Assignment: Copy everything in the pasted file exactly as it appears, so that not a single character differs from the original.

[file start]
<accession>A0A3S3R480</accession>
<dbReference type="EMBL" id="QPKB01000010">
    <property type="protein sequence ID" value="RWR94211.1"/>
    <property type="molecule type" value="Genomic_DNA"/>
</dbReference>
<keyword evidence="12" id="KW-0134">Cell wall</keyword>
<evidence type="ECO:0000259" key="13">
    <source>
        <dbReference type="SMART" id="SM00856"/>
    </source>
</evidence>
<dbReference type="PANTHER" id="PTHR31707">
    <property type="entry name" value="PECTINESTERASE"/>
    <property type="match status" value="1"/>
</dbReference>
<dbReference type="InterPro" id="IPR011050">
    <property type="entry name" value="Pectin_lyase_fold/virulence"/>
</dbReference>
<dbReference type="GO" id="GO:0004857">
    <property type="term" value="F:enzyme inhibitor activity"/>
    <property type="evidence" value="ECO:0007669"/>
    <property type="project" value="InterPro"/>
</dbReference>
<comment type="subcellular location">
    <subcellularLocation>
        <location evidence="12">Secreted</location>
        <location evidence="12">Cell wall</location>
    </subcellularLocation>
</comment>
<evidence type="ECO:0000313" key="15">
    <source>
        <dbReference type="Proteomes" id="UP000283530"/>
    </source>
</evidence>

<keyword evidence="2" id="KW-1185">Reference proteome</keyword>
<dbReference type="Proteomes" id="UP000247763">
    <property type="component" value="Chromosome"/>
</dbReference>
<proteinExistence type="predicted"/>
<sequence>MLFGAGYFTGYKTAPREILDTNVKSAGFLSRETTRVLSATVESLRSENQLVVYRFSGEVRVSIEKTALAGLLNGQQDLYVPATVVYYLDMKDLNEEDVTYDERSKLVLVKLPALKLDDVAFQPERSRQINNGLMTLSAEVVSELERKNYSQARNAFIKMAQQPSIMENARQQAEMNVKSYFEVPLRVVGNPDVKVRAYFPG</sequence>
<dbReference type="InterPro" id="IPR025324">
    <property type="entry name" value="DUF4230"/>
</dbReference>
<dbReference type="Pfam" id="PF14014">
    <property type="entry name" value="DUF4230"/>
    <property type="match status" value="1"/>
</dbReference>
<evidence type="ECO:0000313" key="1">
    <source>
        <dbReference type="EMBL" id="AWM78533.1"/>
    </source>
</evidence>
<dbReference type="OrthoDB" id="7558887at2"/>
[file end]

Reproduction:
<accession>A0A3S3R480</accession>
<dbReference type="EMBL" id="QPKB01000010">
    <property type="protein sequence ID" value="RWR94211.1"/>
    <property type="molecule type" value="Genomic_DNA"/>
</dbReference>
<keyword evidence="12" id="KW-0134">Cell wall</keyword>
<evidence type="ECO:0000259" key="13">
    <source>
        <dbReference type="SMART" id="SM00856"/>
    </source>
</evidence>
<dbReference type="PANTHER" id="PTHR31707">
    <property type="entry name" value="PECTINESTERASE"/>
    <property type="match status" value="1"/>
</dbReference>
<dbReference type="InterPro" id="IPR011050">
    <property type="entry name" value="Pectin_lyase_fold/virulence"/>
</dbReference>
<dbReference type="GO" id="GO:0004857">
    <property type="term" value="F:enzyme inhibitor activity"/>
    <property type="evidence" value="ECO:0007669"/>
    <property type="project" value="InterPro"/>
</dbReference>
<comment type="subcellular location">
    <subcellularLocation>
        <location evidence="12">Secreted</location>
        <location evidence="12">Cell wall</location>
    </subcellularLocation>
</comment>
<evidence type="ECO:0000313" key="15">
    <source>
        <dbReference type="Proteomes" id="UP000283530"/>
    </source>
</evidence>

<keyword evidence="2" id="KW-1185">Reference proteome</keyword>
<dbReference type="Proteomes" id="UP000247763">
    <property type="component" value="Chromosome"/>
</dbReference>
<proteinExistence type="predicted"/>
<sequence>MLFGAGYFTGYKTAPREILDTNVKSAGFLSRETTRVLSATVESLRSENQLVVYRFSGEVRVSIEKTALAGLLNGQQDLYVPATVVYYLDMKDLNEEDVTYDERSKLVLVKLPALKLDDVAFQPERSRQINNGLMTLSAEVVSELERKNYSQARNAFIKMAQQPSIMENARQQAEMNVKSYFEVPLRVVGNPDVKVRAYFPG</sequence>
<dbReference type="InterPro" id="IPR025324">
    <property type="entry name" value="DUF4230"/>
</dbReference>
<dbReference type="Pfam" id="PF14014">
    <property type="entry name" value="DUF4230"/>
    <property type="match status" value="1"/>
</dbReference>
<evidence type="ECO:0000313" key="1">
    <source>
        <dbReference type="EMBL" id="AWM78533.1"/>
    </source>
</evidence>
<dbReference type="OrthoDB" id="7558887at2"/>